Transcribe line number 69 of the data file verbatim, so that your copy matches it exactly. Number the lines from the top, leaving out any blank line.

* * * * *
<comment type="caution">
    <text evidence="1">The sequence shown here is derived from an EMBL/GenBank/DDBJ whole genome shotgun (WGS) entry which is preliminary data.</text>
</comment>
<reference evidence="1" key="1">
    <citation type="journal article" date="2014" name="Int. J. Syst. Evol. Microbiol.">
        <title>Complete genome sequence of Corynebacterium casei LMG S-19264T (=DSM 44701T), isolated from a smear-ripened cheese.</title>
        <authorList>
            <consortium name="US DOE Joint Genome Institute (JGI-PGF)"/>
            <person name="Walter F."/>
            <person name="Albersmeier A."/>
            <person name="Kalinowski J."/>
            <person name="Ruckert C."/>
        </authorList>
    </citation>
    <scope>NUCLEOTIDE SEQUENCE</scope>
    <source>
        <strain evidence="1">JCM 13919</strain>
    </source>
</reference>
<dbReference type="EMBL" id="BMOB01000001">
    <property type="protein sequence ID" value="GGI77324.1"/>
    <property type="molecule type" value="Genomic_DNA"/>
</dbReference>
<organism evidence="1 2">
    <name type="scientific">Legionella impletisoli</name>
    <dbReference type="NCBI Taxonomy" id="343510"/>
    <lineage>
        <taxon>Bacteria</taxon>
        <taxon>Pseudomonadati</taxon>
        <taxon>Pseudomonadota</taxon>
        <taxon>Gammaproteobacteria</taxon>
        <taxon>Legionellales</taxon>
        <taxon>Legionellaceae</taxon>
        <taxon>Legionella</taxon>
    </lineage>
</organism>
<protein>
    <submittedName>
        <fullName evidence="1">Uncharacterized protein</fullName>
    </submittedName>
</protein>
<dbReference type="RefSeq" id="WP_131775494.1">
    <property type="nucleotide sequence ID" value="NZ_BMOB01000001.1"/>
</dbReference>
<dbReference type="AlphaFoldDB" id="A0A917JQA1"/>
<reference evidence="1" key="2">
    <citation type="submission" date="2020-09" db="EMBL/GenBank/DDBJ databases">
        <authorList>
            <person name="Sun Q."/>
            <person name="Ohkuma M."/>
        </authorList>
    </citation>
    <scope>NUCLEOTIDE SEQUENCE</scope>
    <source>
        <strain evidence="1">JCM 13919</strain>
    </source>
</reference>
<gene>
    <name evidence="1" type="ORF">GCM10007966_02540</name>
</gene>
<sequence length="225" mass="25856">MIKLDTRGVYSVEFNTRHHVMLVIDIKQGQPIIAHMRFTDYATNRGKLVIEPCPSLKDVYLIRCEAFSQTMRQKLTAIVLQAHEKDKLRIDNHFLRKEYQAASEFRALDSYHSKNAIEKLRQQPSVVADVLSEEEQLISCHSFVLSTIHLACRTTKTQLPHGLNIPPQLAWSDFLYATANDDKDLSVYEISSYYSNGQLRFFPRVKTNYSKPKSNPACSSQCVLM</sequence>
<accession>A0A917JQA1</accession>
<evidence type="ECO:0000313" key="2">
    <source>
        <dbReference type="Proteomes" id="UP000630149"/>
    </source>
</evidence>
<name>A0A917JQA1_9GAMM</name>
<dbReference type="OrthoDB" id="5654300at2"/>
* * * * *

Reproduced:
<dbReference type="OrthoDB" id="5654300at2"/>